Subspecialty and Combined Training Careers

Although this section of IMpact explores the subspecialty and combined training careers on internal medicine, it's worth emphasizing what makes internal medicine unique. Internal medicine physicians see things differently. Holistically. And in a unique way that allows them to analyze, lead, and humanize health care in a variety of different settings and roles. See all the career opportunities internal medicine can provide.


The Discipline

Nephrology is the subspecialty of internal medicine that focuses on the diagnosis and treatment of diseases of the kidney. Because the kidney performs so many critical functions, nephrologists maintain expertise in primary kidney disorders, but also the management of the systemic consequences of kidney dysfunction. Although the prevention and identification and management of early kidney disease is a large part of general internal medicine practice, nephrologists are usually called upon to assist and manage more complex or advanced nephrologic disorders.

Examples of conditions cared for by nephrologists include primary kidney disorders such as glomerular diseases (such as glomerulonephritis or the nephrotic syndrome), tubulointerstitial kidney diseases, tubular defects, and the effects of toxins on the kidney, including various diagnostic and therapeutic agents. Knowledge of disorders of the kidney vasculature (such as renal artery stenosis), infections and neoplasms of the kidney, and abnormalities of the kidney, collecting system and bladder (such as nephrolithiasis) are important aspects of nephrology practice. A thorough understanding of the involvement of the kidneys in other systemic diseases (such as vasculitis or heart failure) is a primary role of nephrologists, and because of the central role of the kidney in maintaining blood pressure, nephrologists also possess expertise in the management of hypertension, particularly when difficult to control. Nephrologists also help in managing fluid, electrolyte, and acid-base disturbances, particularly those occurring in advanced kidney disease. A major role of nephrology is the oversight of dialysis (including hemodialysis and peritoneal dialysis) in patients requiring renal replacement therapy, and participation in the kidney transplant process, if indicated.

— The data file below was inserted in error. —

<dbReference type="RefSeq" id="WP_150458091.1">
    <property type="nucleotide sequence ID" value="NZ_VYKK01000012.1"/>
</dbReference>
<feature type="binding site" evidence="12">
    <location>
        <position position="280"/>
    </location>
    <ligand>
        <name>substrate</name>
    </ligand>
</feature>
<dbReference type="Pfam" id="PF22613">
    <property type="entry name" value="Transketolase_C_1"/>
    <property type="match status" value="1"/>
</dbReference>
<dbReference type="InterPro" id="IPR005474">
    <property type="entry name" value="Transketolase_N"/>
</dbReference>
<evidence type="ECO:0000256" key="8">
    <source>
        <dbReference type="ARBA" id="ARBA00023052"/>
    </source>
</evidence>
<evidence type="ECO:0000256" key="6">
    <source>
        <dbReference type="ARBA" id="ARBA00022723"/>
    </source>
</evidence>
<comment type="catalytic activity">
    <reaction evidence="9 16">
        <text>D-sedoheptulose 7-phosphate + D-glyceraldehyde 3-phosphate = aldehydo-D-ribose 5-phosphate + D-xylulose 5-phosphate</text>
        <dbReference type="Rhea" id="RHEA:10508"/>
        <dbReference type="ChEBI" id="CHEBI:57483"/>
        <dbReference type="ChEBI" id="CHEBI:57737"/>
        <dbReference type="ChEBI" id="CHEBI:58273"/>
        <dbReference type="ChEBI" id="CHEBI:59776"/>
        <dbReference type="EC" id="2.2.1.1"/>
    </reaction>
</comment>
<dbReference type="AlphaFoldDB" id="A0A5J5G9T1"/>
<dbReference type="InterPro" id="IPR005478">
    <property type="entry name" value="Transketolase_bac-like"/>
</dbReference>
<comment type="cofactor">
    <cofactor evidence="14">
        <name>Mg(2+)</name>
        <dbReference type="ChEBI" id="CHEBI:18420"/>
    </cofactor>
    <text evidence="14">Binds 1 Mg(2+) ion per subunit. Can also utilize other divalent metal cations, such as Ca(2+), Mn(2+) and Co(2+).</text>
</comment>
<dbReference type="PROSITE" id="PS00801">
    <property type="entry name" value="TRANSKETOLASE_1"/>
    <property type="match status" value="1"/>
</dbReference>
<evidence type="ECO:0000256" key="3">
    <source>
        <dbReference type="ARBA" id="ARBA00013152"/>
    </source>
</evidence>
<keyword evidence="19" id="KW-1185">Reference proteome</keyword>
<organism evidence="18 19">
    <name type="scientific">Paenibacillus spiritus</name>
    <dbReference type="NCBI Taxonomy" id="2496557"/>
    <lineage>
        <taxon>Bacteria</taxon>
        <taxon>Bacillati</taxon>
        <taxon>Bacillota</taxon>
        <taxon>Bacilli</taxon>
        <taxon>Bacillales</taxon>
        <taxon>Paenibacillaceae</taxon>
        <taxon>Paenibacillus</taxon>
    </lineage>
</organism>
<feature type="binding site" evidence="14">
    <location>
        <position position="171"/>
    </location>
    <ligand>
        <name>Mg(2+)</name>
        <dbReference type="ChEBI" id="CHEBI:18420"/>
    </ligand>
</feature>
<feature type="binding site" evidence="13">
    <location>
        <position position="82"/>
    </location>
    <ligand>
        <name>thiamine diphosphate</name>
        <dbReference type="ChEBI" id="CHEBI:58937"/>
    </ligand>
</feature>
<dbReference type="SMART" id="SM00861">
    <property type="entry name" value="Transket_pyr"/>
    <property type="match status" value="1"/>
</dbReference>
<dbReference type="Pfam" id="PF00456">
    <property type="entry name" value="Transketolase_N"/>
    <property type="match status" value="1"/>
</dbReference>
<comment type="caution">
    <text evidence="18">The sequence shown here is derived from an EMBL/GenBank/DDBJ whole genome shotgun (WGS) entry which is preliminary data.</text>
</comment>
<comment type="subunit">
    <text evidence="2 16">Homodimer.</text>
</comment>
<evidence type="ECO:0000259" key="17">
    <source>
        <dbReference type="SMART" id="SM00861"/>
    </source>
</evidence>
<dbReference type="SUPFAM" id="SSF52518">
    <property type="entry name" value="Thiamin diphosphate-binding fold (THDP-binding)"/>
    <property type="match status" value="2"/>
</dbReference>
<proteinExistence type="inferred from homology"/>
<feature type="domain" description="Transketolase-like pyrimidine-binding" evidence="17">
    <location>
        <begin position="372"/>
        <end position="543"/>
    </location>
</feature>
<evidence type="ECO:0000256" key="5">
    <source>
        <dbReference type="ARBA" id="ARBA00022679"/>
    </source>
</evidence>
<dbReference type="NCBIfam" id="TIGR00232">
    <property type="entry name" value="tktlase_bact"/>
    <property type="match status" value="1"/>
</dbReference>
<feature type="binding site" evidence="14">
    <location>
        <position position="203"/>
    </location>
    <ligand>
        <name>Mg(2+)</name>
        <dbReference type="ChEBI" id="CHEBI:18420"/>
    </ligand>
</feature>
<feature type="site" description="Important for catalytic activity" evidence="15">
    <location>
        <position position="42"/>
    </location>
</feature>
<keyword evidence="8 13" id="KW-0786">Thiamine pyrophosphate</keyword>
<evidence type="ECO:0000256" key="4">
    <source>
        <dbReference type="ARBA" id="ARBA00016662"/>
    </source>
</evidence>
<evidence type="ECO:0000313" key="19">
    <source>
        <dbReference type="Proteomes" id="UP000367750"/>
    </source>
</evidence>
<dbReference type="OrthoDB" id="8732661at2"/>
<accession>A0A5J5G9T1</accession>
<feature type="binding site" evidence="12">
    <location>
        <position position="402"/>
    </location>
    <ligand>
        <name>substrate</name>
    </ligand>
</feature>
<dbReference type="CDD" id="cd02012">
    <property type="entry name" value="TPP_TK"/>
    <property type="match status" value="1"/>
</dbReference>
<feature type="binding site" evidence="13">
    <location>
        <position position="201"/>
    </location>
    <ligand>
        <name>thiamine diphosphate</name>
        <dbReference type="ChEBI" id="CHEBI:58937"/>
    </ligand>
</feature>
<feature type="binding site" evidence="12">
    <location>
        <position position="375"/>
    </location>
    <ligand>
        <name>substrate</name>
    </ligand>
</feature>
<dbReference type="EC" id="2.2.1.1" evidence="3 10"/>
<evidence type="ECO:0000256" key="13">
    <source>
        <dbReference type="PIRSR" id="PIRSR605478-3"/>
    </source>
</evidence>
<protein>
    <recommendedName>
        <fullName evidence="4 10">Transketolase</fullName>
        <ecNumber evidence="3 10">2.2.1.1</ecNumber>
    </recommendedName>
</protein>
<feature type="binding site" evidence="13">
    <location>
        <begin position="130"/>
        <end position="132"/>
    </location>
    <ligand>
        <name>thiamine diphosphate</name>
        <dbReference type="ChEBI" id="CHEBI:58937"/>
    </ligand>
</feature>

Many nephrologists work in individual or group practices seeing patients in consultation for other physicians and following patients with chronic kidney disease longitudinally. Nephrologists may also provide in-hospital consultation as part of their practice. Nephrologists also oversee dialysis units which may be associated with their own practice, may be free-standing, or affiliated with a hospital. Some clinicians maintain practices containing a mix of nephrology and general medical patients. In academic settings, nephrologists provide consultative and ongoing care in ambulatory and inpatient settings, perform basic science and clinical research in kidney diseases, and teach medical students and residents.


Fellowship training in nephrology is two years following completion of a three-year internal medicine residency. Board certification in nephrology following completion of a fellowship is offered by the American Board of Internal Medicine.

Training Positions

In this 2023-2024 academic year, there are 150 Accreditation Council for Graduate Medical Education (ACGME)-accredited training programs in nephrology with 903 trainees.

Major Professional Societies

  • American Society of Nephrology
  • National Kidney Foundation

See all the career pathways open to internal medicine physicians.

Back to the August 2023 issue of ACP IMpact